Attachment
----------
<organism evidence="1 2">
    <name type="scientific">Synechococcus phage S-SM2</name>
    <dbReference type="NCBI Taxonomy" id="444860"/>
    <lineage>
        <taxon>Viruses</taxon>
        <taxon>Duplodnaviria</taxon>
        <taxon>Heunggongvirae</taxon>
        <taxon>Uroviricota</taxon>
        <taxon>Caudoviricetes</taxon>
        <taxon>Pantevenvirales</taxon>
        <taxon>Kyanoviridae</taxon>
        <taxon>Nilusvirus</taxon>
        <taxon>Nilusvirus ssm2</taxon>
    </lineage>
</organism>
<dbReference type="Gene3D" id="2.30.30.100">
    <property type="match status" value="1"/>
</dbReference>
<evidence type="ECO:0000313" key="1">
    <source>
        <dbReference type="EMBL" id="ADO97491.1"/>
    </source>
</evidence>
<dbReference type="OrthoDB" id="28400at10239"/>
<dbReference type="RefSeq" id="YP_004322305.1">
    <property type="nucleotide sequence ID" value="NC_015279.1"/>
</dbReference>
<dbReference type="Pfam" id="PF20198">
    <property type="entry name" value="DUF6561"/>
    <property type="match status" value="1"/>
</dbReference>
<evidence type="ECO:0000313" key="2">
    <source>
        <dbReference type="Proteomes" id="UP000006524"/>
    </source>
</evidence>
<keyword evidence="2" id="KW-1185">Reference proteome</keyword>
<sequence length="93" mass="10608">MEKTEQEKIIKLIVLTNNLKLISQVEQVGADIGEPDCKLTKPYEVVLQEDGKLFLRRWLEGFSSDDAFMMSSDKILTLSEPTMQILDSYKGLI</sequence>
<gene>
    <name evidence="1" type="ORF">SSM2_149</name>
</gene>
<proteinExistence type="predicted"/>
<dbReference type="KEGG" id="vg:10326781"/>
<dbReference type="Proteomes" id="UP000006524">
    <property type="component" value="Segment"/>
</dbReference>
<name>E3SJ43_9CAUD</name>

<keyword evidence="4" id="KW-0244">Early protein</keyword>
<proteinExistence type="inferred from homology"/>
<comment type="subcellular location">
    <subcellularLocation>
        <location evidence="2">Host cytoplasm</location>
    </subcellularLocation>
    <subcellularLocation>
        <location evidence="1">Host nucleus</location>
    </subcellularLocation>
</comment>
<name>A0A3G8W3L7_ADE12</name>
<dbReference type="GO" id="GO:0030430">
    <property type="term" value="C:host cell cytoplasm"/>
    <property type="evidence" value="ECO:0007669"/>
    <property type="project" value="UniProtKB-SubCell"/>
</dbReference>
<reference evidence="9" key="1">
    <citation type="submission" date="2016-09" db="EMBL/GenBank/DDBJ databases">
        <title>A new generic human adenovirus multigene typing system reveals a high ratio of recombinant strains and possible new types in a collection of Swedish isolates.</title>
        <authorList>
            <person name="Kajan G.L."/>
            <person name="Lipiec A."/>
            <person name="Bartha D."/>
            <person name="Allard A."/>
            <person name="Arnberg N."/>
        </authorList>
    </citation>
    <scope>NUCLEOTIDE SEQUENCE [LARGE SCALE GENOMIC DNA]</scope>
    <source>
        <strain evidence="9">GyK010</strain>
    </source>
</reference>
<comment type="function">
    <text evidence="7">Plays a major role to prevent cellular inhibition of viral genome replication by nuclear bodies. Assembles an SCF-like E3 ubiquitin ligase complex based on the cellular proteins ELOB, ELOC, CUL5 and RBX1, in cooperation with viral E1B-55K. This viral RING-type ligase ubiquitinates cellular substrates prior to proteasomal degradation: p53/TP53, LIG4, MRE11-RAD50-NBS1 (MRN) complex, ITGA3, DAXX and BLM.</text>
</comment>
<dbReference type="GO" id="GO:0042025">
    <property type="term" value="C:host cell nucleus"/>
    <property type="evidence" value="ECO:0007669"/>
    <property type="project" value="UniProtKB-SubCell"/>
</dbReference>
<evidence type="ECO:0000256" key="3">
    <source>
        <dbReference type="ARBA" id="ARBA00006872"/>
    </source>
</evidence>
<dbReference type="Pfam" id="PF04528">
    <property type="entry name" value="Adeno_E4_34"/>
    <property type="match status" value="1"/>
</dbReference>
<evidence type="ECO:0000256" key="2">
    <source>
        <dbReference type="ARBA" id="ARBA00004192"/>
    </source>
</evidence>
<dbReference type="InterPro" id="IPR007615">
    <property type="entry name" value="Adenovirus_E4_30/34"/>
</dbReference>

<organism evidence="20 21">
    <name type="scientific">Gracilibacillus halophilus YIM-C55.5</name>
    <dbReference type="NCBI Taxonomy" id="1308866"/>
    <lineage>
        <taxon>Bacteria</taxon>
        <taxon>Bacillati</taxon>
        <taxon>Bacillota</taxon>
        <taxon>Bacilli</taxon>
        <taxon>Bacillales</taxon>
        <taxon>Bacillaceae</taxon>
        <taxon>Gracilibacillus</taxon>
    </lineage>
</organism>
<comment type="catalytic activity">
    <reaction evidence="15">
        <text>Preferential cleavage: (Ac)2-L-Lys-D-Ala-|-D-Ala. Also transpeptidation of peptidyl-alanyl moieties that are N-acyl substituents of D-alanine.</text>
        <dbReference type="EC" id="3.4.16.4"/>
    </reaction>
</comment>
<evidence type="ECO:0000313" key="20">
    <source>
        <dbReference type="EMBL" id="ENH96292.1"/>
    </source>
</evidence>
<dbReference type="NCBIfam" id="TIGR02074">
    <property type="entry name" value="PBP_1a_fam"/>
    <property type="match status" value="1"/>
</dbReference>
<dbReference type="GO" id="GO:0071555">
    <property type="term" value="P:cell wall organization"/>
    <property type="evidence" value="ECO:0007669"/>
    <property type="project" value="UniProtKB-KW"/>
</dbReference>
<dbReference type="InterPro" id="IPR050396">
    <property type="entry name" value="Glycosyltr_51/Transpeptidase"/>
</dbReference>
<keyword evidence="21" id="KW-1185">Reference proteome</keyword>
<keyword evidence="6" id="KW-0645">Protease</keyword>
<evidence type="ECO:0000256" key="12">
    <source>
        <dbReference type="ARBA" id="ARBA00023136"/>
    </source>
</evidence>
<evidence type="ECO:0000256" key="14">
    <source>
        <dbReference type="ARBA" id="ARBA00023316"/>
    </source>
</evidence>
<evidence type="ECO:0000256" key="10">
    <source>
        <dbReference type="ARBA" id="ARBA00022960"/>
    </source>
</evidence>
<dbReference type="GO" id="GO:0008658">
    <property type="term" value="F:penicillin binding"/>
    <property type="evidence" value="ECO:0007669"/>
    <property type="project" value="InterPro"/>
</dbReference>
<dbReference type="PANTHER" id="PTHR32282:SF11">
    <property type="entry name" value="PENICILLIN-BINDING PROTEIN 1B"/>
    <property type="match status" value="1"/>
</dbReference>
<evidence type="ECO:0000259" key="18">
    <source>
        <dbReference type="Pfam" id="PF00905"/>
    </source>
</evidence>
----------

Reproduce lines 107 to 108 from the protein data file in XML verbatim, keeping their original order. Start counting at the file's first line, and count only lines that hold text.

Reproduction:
    <dbReference type="NCBI Taxonomy" id="1308866"/>
    <lineage>